Why an NHL Team in Seattle Makes Sense with New Realignment Plan Official

Nicholas Goss@@NicholasGoss35Correspondent IMarch 15, 2013

NEW YORK, NY - JANUARY 09:  National Hockey League Commissioner Gary Bettman speaks with the media at a press conference announcing the start of the NHL season at the Westin Times Square on January 9, 2013 in New York City.  (Photo by Bruce Bennett/Getty Images)
Bruce Bennett/Getty Images

The NHL announced on Thursday that the new realignment plan for the 2013-14 season had been passed by the league's Board of Governors.

The following pictures show how the league will be formatted next season under the new four-division, two-conference setup.

Whenever realignment is discussed or actual changes are made to the landscape of the league, the issue of relocation also becomes a hot topic of conversation.

As you can see in the above picture of the Western Conference, there are only seven teams in each division. This leaves the door open for possible expansion or relocation.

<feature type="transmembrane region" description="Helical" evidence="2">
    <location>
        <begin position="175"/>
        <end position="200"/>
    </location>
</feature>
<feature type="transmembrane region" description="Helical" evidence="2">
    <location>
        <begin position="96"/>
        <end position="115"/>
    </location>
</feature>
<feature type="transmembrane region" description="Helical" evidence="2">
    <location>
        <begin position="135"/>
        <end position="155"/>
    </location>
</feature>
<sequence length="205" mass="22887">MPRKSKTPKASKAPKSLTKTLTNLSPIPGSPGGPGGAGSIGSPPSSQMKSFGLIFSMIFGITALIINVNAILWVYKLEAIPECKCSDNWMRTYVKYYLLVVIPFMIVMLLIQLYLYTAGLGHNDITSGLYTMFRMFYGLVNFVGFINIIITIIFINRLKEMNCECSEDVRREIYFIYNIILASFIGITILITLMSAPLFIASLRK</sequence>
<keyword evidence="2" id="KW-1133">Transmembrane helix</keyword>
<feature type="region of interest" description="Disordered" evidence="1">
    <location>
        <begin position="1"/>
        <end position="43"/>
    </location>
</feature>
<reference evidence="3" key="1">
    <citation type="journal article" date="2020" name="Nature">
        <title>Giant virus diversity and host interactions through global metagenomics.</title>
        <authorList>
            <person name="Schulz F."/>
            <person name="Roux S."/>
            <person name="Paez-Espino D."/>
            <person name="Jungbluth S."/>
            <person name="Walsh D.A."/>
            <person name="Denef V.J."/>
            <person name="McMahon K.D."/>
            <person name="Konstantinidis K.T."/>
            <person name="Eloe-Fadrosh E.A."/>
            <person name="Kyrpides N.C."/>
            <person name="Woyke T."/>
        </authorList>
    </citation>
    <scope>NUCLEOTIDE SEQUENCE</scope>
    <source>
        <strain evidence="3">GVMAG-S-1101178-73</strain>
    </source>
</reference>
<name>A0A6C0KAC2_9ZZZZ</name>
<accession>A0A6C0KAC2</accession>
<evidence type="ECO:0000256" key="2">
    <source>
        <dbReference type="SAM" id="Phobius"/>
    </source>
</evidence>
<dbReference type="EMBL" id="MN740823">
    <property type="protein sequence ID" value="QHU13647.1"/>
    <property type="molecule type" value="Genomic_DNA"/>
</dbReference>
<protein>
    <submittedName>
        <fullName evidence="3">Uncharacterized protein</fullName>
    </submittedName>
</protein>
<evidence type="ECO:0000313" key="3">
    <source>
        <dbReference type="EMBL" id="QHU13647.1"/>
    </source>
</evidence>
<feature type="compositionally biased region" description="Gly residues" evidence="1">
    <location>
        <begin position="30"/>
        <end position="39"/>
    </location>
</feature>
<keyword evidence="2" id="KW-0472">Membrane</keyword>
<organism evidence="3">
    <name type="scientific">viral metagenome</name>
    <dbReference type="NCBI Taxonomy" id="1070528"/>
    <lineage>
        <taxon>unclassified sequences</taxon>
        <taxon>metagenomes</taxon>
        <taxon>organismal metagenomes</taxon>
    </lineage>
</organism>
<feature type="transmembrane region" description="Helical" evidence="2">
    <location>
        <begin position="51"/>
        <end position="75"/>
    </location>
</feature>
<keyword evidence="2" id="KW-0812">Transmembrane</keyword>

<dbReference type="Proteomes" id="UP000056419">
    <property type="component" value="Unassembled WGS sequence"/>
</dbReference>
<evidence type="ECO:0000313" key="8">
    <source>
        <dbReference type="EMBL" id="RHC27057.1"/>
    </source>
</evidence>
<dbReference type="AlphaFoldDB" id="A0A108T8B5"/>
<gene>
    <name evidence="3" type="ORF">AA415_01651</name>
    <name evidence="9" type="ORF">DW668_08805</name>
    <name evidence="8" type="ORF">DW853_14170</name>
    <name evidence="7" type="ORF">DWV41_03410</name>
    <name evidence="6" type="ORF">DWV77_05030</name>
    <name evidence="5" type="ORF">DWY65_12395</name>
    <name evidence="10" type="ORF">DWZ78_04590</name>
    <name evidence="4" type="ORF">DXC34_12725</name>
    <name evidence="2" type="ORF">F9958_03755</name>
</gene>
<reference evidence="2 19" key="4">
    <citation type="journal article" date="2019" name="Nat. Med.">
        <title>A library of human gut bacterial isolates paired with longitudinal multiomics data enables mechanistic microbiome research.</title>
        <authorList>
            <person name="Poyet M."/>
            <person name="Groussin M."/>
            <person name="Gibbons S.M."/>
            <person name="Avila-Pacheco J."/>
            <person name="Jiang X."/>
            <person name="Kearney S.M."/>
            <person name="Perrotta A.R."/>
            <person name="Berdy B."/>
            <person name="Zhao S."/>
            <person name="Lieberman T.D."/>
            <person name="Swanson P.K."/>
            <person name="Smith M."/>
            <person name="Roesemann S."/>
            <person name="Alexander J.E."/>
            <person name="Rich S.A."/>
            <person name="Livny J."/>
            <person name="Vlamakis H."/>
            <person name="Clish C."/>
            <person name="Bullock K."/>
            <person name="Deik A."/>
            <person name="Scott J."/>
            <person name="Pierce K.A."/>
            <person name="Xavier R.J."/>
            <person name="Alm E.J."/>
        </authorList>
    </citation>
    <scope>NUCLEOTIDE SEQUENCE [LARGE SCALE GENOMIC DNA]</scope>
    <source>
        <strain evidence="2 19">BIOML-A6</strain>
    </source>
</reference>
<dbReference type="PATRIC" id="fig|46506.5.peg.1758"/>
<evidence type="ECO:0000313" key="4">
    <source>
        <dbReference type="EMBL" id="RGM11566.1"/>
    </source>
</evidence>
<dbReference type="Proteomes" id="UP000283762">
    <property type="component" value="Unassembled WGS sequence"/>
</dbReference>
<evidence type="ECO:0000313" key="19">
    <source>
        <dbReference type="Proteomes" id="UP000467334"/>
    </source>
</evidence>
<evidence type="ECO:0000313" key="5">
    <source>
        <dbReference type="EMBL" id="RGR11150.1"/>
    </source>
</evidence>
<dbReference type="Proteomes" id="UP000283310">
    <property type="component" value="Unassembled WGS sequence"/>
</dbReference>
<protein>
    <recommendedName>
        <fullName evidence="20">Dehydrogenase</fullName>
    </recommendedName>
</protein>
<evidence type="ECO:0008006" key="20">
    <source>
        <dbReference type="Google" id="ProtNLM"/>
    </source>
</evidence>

One city that is often brought up as a good destination for the NHL is Seattle. But how would the city get a team? The options are through relocation of an existing franchise or by expansion.

If the Phoenix Coyotes, who still haven't found an owner since the league took over the club in 2009, need to be relocated at some point in the near future, Seattle is a logical destination for the franchise because the team would be able to stay in its current division and develop geographical rivalries with the San Jose Sharks and Vancouver Canucks.